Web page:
I love many sports, including football. In particular, I love the Chicago Bears and Wisconsin Badgers. Typically, I will make sure to carve out time on Saturdays and Sundays in order to watch the Badgers and Bears Games. Yet, unless the Bears or Badgers win a game, in which case I will watch and read post game analysis, I have never been a fan of listening to people talk about sports. On Saturday and Sunday mornings, instead of watching pregame shows, I scramble to clean my house and finish my work so that I don’t feel guilty watching three or more hours of sports.
With this in mind, I have never watched ESPN’s “College Game Day,” a show on Saturday mornings that previews the upcoming day of college football. But this past weekend, it didn’t take long for me to hear about something that happened on the November 17 episode of “College Game Day.” Since the show’s inception, the program has featured a man named Lee Corso. A former football player and coach, Corso was hired by ESPN in 1987. According to Wikipedia, on the show, Corso plays the role of “comic foil” next to his various co-hosts. His “catchphrase” is “not so fast, my friend,” which he delivers to disagree with a colleague’s prediction about what team will win a game. (In what I think is an interesting footnote, he always holds a pencil when he makes the statement. According to the same Wikipedia post, Corso is the Director of Business Development for a pencil based manufacturing company.)
This past Saturday, Corso delivered his signature line with a twist. Responding to a five-year-old football fan who predicted Yale would beat Harvard, Corso said, “not so fast, midget.” A lot has been said by me, by Little People of America, and by the dwarfism community about the word midget. When raising awareness about dwarfism, among other outcomes, Little People of America hopes that people will stop using the word midget. Nevertheless, we recognize that we will not eliminate use of the word. The question then becomes, how do LPA and the dwarfism community respond when the word is used.
That question came up after Corso called the five year old a midget. Soon after the comment was made, someone posted on LPA’s Facebook page, asking what people thought of Corso’s comment. Someone also sent an email to LPA’s Vice President of Public Relations. The author of the email made some good points. He argued that a response was warranted because ESPN is a major mainstream network, and because many people who watch “College Game Day” will be influenced by what they hear.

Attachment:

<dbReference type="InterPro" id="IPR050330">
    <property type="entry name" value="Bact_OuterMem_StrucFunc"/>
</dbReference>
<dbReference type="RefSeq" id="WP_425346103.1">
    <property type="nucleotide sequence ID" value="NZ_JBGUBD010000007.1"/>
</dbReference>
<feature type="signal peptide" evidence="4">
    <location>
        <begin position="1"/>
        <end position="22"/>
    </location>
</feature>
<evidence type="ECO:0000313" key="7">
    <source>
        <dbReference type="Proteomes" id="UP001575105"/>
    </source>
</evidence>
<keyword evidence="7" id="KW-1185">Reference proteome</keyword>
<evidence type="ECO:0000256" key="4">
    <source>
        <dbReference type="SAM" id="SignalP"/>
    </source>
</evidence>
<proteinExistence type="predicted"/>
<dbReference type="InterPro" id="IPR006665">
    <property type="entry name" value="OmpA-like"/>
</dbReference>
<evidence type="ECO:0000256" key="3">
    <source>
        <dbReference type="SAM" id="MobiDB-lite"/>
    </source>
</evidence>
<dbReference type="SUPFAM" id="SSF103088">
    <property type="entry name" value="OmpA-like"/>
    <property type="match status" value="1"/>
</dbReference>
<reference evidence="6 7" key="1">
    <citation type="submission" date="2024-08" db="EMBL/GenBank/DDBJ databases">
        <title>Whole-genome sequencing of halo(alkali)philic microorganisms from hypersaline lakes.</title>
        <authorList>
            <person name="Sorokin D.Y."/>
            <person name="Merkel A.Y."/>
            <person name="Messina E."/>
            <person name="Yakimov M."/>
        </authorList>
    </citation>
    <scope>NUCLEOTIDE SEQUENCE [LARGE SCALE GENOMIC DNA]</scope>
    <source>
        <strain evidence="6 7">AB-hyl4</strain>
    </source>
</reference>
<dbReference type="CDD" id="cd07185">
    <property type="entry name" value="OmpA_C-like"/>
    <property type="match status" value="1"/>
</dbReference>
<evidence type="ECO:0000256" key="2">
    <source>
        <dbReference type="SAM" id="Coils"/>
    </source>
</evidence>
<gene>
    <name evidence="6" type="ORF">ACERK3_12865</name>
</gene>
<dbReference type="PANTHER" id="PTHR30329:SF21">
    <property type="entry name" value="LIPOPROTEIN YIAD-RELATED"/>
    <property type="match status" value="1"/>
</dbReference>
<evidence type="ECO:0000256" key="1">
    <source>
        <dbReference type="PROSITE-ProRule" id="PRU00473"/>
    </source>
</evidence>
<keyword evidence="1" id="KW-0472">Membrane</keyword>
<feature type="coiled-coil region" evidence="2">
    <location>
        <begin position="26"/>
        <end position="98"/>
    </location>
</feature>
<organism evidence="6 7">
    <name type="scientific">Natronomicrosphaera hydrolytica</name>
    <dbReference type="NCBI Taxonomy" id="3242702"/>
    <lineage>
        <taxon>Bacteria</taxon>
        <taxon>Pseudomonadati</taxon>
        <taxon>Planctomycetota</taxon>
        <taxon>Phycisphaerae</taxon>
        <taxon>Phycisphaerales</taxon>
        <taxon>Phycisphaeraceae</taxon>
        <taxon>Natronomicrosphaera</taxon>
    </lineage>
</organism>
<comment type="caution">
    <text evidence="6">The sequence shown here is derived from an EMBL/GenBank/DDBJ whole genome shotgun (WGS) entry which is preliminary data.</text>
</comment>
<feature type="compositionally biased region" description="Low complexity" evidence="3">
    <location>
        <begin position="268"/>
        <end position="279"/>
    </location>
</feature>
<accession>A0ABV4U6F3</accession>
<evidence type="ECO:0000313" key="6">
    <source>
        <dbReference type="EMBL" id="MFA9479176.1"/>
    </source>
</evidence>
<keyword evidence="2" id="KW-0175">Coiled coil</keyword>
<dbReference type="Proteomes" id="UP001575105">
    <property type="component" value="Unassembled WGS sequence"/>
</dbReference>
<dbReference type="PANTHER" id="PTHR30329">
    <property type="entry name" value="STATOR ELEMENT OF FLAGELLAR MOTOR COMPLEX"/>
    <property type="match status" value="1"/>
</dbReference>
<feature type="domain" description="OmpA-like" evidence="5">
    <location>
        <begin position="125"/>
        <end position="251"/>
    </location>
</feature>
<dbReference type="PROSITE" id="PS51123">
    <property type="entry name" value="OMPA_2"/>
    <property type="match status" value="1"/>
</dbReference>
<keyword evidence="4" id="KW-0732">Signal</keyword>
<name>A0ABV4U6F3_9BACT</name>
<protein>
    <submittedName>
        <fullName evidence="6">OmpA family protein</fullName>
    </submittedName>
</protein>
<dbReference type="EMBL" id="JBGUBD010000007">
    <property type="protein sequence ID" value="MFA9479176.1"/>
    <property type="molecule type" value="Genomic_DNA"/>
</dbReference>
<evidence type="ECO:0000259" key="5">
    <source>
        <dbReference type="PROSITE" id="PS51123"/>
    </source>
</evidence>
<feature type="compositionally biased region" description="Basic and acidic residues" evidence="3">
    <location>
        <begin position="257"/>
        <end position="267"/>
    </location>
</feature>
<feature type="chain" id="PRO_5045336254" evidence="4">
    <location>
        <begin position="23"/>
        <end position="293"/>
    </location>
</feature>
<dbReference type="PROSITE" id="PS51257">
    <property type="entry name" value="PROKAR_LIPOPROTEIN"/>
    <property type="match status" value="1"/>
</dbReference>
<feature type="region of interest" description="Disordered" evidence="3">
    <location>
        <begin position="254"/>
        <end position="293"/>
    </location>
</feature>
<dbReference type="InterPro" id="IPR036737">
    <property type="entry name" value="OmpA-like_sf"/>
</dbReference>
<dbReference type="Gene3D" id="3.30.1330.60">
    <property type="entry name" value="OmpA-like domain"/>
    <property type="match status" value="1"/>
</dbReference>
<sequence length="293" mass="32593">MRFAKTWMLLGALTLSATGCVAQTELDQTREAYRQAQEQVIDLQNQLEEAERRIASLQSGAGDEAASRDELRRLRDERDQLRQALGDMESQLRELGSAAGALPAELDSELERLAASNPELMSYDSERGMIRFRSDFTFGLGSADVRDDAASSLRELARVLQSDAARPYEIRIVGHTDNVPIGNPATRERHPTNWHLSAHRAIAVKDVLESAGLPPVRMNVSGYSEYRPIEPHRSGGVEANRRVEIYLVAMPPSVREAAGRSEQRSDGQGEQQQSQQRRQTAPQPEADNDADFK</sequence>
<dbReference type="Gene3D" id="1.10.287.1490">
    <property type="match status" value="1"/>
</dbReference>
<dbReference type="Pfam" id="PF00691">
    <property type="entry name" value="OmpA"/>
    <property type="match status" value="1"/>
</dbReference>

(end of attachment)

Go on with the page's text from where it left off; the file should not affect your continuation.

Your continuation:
Typically, rather than respond to use of the m-word, LPA focuses on proactive outreach. My philosophy is, it is better to invest energy into opening doors than to fight against people that are closing doors. I think that philosophy applies in the case of Corso. Corso may or may not know the impact of the m-word within the dwarfism community. Even if he did know, I don’t think that would have stopped him. (I don’t have anything to base that assumption on except for the fact that later in the telecast Corso strangled a live duck on the air.) After all, Corso plays the role of the comic foil. His use of the m-word is no different than a comedian using the word for a cheap laugh.
Corso’s comment did draw laughs, from his co-hosts and from his viewers. But from what I have found online, his viewers know that there is something wrong with what he said. One writer commented, “I’d hate to be the person at ESPN that is in charge of responding to the hate mail from overly sensitive viewers that object to Lee Corso’s comments, (Lee Corso Calls Cute 5-Year Old A “Midget”).” Another wrote, “Calling a kid a midget in front of millions of viewers probably wasn't the most "politically correct" thing for Corso to say, (Lee Corso calls kid picker a 'midget').” My favorite response included this comment, “In protest of Corso’s use of the word “midget,” not to mention the fact that he just screamed at a little kid on television, I will not be posting video of whatever dumb thing he dressed up as today to make his pick of the week, (Lee Corso Calls 5-Year-Old “Midget” on College Gameday).”
I didn’t like the first two comments. One suggested that anyone who would have a problem with Corso’s use of the word is overly sensitive. The other used the term “politically correct,” which in my opinion always diverts attention away from issues of respect, equality and language. Though I didn’t like the first two comments, both recognized that what Corso said was wrong and inappropriate. These comments provide evidence that more and more people are aware of issues and language related to dwarfism. This evidence is motivation for LPA and others to continue to focus on raising awareness within the general public and not to devote time to spend time to people who use the word.
People out there like Corso, who are just trying to get a laugh, will continue to say offensive, inappropriate things. If we call them on it too often, we will just get into discussions about political correctness and the first amendment. But eventually, if LPA and others continue to raise awareness about diversity and differences, people like Corso will lose their audience. At the very least, the audience will stop laughing.